Know the Warrior: A New Reality 

Team Navy Master Chief Steve Flemming wins a silver medal in the standing air rifle competition at the 2024 Department of Defense Warrior Games, June 24, 2024.

By Army Sgt. Jason Goselin

In the face of adversity, there exists a unique group of individuals whose connections lie in their determination to adapt, overcome, and recover. This year, from June 21-30, they will compete in the 2024 Department of Defense Warrior Games at ESPN Wide World of Sports in Lake Buena Vista, Florida. 

Master Chief Steve Flemming, an active-duty Navy corpsman, spent the last 18 years with a clear idea of the direction he was heading, until a surprise cancer diagnosis forced him to reevaluate his life path.

“I came back from a work trip at 5:00 a.m., went to the doctor at 7:00 a.m. and found out I had stage four pancreatic cancer,” said Flemming. “It’s about getting your head around your new reality.” 

 After some months of treatment and with support from his family, Flemming started thinking about the future. 

“The adaptive sports conversation came up with my medical case manager,” said Flemming. “We were talking about recovery and what life after the Navy will look like.”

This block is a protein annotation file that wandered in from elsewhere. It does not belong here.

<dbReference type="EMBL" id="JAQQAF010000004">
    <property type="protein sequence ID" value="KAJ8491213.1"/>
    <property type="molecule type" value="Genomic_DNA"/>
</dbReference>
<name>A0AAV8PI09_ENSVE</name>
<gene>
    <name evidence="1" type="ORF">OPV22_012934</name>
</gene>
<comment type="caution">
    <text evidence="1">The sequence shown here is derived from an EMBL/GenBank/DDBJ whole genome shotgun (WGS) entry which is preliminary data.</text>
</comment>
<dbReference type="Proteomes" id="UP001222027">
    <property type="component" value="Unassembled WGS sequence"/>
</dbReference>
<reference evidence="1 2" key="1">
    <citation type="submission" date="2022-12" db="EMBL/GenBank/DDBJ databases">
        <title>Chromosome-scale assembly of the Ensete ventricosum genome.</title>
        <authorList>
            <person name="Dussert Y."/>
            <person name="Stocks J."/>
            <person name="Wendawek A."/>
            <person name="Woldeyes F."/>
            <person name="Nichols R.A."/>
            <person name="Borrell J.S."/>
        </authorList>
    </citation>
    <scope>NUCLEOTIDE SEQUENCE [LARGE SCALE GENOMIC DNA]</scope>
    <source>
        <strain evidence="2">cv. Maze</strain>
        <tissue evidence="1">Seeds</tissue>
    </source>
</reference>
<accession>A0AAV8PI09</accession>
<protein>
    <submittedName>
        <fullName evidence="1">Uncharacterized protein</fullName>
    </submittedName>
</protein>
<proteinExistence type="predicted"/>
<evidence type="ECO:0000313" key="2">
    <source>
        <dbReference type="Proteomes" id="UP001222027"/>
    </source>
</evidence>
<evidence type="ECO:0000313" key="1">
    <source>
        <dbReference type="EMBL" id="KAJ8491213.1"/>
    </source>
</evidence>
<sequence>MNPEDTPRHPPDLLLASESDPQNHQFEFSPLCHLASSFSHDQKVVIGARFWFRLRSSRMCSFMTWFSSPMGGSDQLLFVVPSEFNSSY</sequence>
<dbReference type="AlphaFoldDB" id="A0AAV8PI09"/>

After learning about and training in a variety of adaptive sports, Flemming found it to be challenging and therapeutic. 

“I’ve always done combat marksman-type of things, but Olympic style precision air rifles are a whole different beast,” said Flemming. “With archery, I’ve found a lot of serenity in that from a mental standpoint.”

Flemming will compete in multiple events including archery, swimming, cycling, and shooting precision air rifles, where he’s already received a medal.

“I got a silver medal in standing rifle and couldn’t be more pumped about that,” said Flemming. 

Flemming highlighted the uniqueness of the Navy’s recovery unit, as it’s entirely voluntary, and you have to know about the program to get into the program. His motivation to recover and compete is also driven by his desire to set a strong example for his children.

“I hope having my daughters see me train kind of inspires them or fuels them in their endeavors,” said Flemming. “ Whether it’s now or whether it’s after I’m gone.” 

The community Flemming has found is one he’s proud to be a part of, and that the relationship between competitors is authentic since they all share the common road to recovery. 

“There’s friendly banter across services,” said Flemming. “But in the end, everybody here is fighting their own fight, whether it be visible or invisible.”